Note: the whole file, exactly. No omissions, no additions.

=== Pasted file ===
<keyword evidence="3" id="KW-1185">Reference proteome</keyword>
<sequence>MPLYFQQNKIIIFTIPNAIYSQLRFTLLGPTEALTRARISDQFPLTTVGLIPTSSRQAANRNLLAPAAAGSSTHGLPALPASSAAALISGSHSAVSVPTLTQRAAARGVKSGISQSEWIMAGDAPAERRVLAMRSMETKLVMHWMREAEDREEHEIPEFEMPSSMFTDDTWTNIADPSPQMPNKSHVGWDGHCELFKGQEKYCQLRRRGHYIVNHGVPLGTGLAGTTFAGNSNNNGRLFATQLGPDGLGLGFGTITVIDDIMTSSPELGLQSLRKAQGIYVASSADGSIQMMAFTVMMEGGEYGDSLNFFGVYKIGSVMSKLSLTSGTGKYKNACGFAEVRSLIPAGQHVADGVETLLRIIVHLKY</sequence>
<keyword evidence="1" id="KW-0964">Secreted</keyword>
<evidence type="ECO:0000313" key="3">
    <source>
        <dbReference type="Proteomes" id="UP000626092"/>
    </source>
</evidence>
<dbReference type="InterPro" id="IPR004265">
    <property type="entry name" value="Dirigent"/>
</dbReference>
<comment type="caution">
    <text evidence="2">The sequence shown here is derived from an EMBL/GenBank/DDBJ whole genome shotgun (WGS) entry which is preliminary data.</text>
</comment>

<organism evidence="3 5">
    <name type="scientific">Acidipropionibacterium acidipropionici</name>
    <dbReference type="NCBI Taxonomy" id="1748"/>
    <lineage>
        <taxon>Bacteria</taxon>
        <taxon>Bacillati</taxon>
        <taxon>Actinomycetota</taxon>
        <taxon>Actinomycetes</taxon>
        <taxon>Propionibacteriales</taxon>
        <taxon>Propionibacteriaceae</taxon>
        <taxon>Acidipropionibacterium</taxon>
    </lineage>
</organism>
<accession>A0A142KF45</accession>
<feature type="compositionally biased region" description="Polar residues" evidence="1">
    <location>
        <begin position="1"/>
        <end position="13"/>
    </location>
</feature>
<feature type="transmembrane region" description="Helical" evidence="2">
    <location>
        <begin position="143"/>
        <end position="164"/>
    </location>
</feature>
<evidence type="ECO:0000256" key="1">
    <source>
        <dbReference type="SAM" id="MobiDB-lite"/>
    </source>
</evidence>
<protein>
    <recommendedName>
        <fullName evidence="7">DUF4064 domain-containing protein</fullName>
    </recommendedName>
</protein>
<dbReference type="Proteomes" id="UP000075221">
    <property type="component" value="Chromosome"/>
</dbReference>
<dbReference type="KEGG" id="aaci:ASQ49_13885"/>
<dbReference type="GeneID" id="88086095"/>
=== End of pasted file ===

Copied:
<keyword evidence="3" id="KW-1185">Reference proteome</keyword>
<sequence>MPLYFQQNKIIIFTIPNAIYSQLRFTLLGPTEALTRARISDQFPLTTVGLIPTSSRQAANRNLLAPAAAGSSTHGLPALPASSAAALISGSHSAVSVPTLTQRAAARGVKSGISQSEWIMAGDAPAERRVLAMRSMETKLVMHWMREAEDREEHEIPEFEMPSSMFTDDTWTNIADPSPQMPNKSHVGWDGHCELFKGQEKYCQLRRRGHYIVNHGVPLGTGLAGTTFAGNSNNNGRLFATQLGPDGLGLGFGTITVIDDIMTSSPELGLQSLRKAQGIYVASSADGSIQMMAFTVMMEGGEYGDSLNFFGVYKIGSVMSKLSLTSGTGKYKNACGFAEVRSLIPAGQHVADGVETLLRIIVHLKY</sequence>
<keyword evidence="1" id="KW-0964">Secreted</keyword>
<evidence type="ECO:0000313" key="3">
    <source>
        <dbReference type="Proteomes" id="UP000626092"/>
    </source>
</evidence>
<dbReference type="InterPro" id="IPR004265">
    <property type="entry name" value="Dirigent"/>
</dbReference>
<comment type="caution">
    <text evidence="2">The sequence shown here is derived from an EMBL/GenBank/DDBJ whole genome shotgun (WGS) entry which is preliminary data.</text>
</comment>

<organism evidence="3 5">
    <name type="scientific">Acidipropionibacterium acidipropionici</name>
    <dbReference type="NCBI Taxonomy" id="1748"/>
    <lineage>
        <taxon>Bacteria</taxon>
        <taxon>Bacillati</taxon>
        <taxon>Actinomycetota</taxon>
        <taxon>Actinomycetes</taxon>
        <taxon>Propionibacteriales</taxon>
        <taxon>Propionibacteriaceae</taxon>
        <taxon>Acidipropionibacterium</taxon>
    </lineage>
</organism>
<accession>A0A142KF45</accession>
<feature type="compositionally biased region" description="Polar residues" evidence="1">
    <location>
        <begin position="1"/>
        <end position="13"/>
    </location>
</feature>
<feature type="transmembrane region" description="Helical" evidence="2">
    <location>
        <begin position="143"/>
        <end position="164"/>
    </location>
</feature>
<evidence type="ECO:0000256" key="1">
    <source>
        <dbReference type="SAM" id="MobiDB-lite"/>
    </source>
</evidence>
<protein>
    <recommendedName>
        <fullName evidence="7">DUF4064 domain-containing protein</fullName>
    </recommendedName>
</protein>
<dbReference type="Proteomes" id="UP000075221">
    <property type="component" value="Chromosome"/>
</dbReference>
<dbReference type="KEGG" id="aaci:ASQ49_13885"/>
<dbReference type="GeneID" id="88086095"/>